Florida courts and lawmakers have long been known for keeping the damages that can be sought in civil suits to a minimum. Our state has a cap on punitive damages that can be awarded in a case, unless it’s found that the defendant intentionally inflicted harm. That cap is $500,000 or triple the compensatory damages (whichever of the two is larger).
The Florida Supreme Court has now made it easier for defendants to evade punitive damages. In an unusual move, at least one justice on the high court requested the Florida Bar to draft a rule change that would allow defendants to appeal the punitive damages sought by a defendant any time during the case rather than having to wait until punitive damages are awarded.
The high court approved the rule change in January, and it takes effect April 1. Typically, such changes are initiated by the Bar itself or by state legislators. It should be noted that no other state has this rule.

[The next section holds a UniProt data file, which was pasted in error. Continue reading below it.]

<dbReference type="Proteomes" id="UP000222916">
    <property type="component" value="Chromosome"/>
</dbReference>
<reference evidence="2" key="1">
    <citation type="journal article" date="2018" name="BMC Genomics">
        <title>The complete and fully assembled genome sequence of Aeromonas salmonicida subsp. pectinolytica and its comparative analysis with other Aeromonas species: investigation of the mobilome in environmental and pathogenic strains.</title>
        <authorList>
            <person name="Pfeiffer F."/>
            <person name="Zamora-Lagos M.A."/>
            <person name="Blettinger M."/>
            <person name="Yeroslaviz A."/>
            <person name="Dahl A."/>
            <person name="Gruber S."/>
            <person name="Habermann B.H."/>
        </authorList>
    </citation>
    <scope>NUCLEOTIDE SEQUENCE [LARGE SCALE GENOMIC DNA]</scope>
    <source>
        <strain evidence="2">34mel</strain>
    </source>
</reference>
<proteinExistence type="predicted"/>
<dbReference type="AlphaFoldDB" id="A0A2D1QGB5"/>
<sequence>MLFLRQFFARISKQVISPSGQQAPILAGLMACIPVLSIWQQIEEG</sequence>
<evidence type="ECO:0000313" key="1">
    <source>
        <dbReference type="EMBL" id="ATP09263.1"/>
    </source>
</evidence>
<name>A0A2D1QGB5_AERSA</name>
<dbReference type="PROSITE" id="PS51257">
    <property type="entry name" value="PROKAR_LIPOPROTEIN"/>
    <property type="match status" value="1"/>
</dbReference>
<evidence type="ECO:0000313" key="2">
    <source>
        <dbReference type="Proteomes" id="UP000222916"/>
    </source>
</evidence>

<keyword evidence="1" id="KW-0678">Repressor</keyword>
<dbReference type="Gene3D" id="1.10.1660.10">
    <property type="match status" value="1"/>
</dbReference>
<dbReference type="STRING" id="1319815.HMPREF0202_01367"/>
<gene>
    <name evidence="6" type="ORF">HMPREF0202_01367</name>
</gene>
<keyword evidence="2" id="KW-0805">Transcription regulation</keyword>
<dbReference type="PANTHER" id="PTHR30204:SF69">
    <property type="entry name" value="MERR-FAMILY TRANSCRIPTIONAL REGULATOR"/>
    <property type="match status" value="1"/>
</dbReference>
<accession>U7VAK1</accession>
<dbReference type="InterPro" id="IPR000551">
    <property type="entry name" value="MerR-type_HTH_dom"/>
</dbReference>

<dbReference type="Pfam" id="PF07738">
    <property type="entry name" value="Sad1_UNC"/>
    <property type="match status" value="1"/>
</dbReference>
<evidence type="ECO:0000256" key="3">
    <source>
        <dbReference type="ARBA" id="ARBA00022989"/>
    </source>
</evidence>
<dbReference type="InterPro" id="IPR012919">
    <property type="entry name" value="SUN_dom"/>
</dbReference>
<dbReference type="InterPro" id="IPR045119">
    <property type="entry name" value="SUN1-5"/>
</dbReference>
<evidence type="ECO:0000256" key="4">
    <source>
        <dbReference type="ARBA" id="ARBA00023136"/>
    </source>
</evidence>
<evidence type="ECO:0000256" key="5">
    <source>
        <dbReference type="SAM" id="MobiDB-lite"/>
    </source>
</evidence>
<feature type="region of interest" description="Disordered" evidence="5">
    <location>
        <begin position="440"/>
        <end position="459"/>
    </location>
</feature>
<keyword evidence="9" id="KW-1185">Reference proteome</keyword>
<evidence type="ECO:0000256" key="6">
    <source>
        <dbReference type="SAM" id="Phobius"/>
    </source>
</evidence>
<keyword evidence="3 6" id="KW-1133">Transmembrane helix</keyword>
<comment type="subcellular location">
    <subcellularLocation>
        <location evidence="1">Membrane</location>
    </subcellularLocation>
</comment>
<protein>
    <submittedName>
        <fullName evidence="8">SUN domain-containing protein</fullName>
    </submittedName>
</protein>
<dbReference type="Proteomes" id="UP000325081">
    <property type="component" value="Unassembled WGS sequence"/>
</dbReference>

Will plaintiffs be less likely to seek punitive damages?
Among the most likely effects of this change is that cases will be delayed as defendants’ appeals are heard – even though punitive damages haven’t even yet been awarded. These delays can be costly for both sides. The lone dissenting justice noted that the ruling, will “stall” personal injury cases involving “claims for much needed medical and economic relief.” One Florida law professor said that it will “chill plaintiffs’ requests for punitive damages.”
While the new rule may dissuade some plaintiffs from seeking punitive damages, if they are applicable, you have every right to seek them. With experienced legal guidance, you improve your chances of getting the punitive damages you deserve, even if the plaintiff appeals them.